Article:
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Letter on the Protecting Americans from Tax Hikes Act

December 17, 2015

Dear Representative:

On behalf of the three million members of the National Education Association (NEA) and the students they serve, we urge you to Vote Yes on the Protecting Americans from Tax Hikes Act of 2015 scheduled to be voted on Thursday. While we are pleased to see the inclusion of multiple provisions that will help students, working families, and education, we believe Congress ought to work to find future and ongoing offsets for these and other important tax expenditures. Votes associated with this issue may be included in the NEA Legislative Report Card for the 114th Congress.

Educator Tax Deduction

We applaud the recognition of the personal out-of-pocket sacrifices educators make every year for classroom supplies and ongoing professional development. For the first time, the tax extender package permanently extends the educator tax deduction, indexes the deduction cap to inflation, and includes professional development as a deductible expense. This permanent extension will provide relief to educators across the country that spent approximately $1.5 billion of their own money during the 2013-14 school year on classroom supplies and professional development, according to the marketing company SheerID. Indexing the deduction cap to inflation will ensure that this permanently extended provision will have maximum impact for years to come as prices increase on the books, pencils, paper, art materials, and litany of classroom supplies educators purchase. Even when they must sacrifice their own personal needs to cover the cost of materials and supplies, educators do so to ensure their students have what they need to succeed. Ongoing professional development is important for the same reason—it helps ensure each educator has the resources, mentoring, and support every professional needs so they can inspire students’ natural curiosity, imagination, and love of learning.

Qualified Zone Academy Bond (QZAB) Program

Too many of today’s students are housed in yesterday’s buildings with out-of-date technology and often unsafe, crumbling infrastructures. The extension of the QZAB provision, with a $400 million issuance of bonds during 2016, will aid in repairing and upgrading our nation’s public schools and classrooms which are more than 40 years old on average and could need as much as $197 billion in repairs and upgrades according to the National Center for Education Statistics. The QZAB program has proven to be an efficient and cost-effective way to help disadvantaged communities address pressing renovation and repair needs. Investors receive a federal tax credit equal to the amount of interest payable on the bonds, thereby relieving local taxpayers and municipalities of the interest burden. A school that is awarded a QZAB may use the funds to renovate and repair buildings, provide teacher training, invest in equipment, and update technology which are all vital to student well-being and success.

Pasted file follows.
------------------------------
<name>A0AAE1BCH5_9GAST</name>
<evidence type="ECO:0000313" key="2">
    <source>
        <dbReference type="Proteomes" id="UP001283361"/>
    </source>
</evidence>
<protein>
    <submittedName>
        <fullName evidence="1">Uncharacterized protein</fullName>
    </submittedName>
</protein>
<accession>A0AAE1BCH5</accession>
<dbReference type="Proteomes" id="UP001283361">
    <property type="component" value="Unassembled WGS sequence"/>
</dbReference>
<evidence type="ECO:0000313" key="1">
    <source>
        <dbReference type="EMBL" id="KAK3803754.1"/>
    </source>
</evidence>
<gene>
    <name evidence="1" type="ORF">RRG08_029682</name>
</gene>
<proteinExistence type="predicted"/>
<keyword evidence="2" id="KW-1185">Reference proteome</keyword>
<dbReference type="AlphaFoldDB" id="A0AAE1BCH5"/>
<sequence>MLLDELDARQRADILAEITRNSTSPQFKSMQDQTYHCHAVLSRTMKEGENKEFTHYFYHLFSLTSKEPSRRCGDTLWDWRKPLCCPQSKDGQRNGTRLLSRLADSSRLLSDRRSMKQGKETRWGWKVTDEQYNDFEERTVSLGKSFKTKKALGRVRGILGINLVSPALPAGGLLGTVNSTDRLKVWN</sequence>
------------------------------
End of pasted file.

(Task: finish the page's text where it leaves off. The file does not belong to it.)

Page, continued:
Additional Provisions

NEA also supports the inclusion of the child tax credit (CTC), earned income tax credit (EITC), and American opportunity tax credit in the tax extender package, all of which have been made permanent. In addition to the immediate relief low- and moderate-income working families receive, the CTC and EITC have also been linked to benefits at virtually every stage of life. According to a recent study by the Center on Budget and Policy Priorities, research indicates that children in families receiving the tax credits do better in school, are likelier to attend college, and can be expected to earn more as adults. 

The CTC, which provides taxpayers up to $1,000 for each dependent child under age 17, helps working families, offset the costs of raising children. The CTC provision in this package takes a crucial step in ensuring the families who need this credit the most will have it available to them by permanently extending the threshold amount to an unindexed $3,000.     

The EITC is a tax credit for low- and moderate-income working families and individuals designed to encourage and reward work, offset taxes, and raise living standards. This package makes permanent two EITC provisions which were set to expire in 2017: the increase to the EITC for those with three or more children, and the reduction of the EITC marriage penalty through increasing the income phase-out range by $5,000 and indexing it for inflation. 

While we are pleased with the inclusion of several provisions in this package, we are disappointed that the agreement would essentially create a two-tier tax system, denying newly legalized domestic violence survivors, Deferred Action for Childhood Arrivals recipients, and others the rights enjoyed by other tax filers with identical economic circumstances. The agreement would bar millions of tax-paying immigrants receiving Social Security numbers from access to vital tax credits and would enact additional barriers on those who wish to file taxes using an Individual Taxpayer Identification Number, making tax compliance for working immigrant families even more difficult.

Moving forward, we encourage Congress to work to find future and ongoing offsets for these and other important tax credits, particularly as the need for additional revenue will continue. We can create a fairer tax system to ensure that corporations and the wealthy pay their fair share, and make it easier for working families to have a fair shot.

On behalf of our nation’s students, educators, and working families, we encourage you to Vote Yes on the Protecting Americans from Tax Hikes Act of 2015 which recognizes the sacrifices educators make, provides needed resources for repairing and updating schools and classrooms, and makes permanent economic relief for low- and moderate-income working families.


Mary Kusler

Director of Government Relations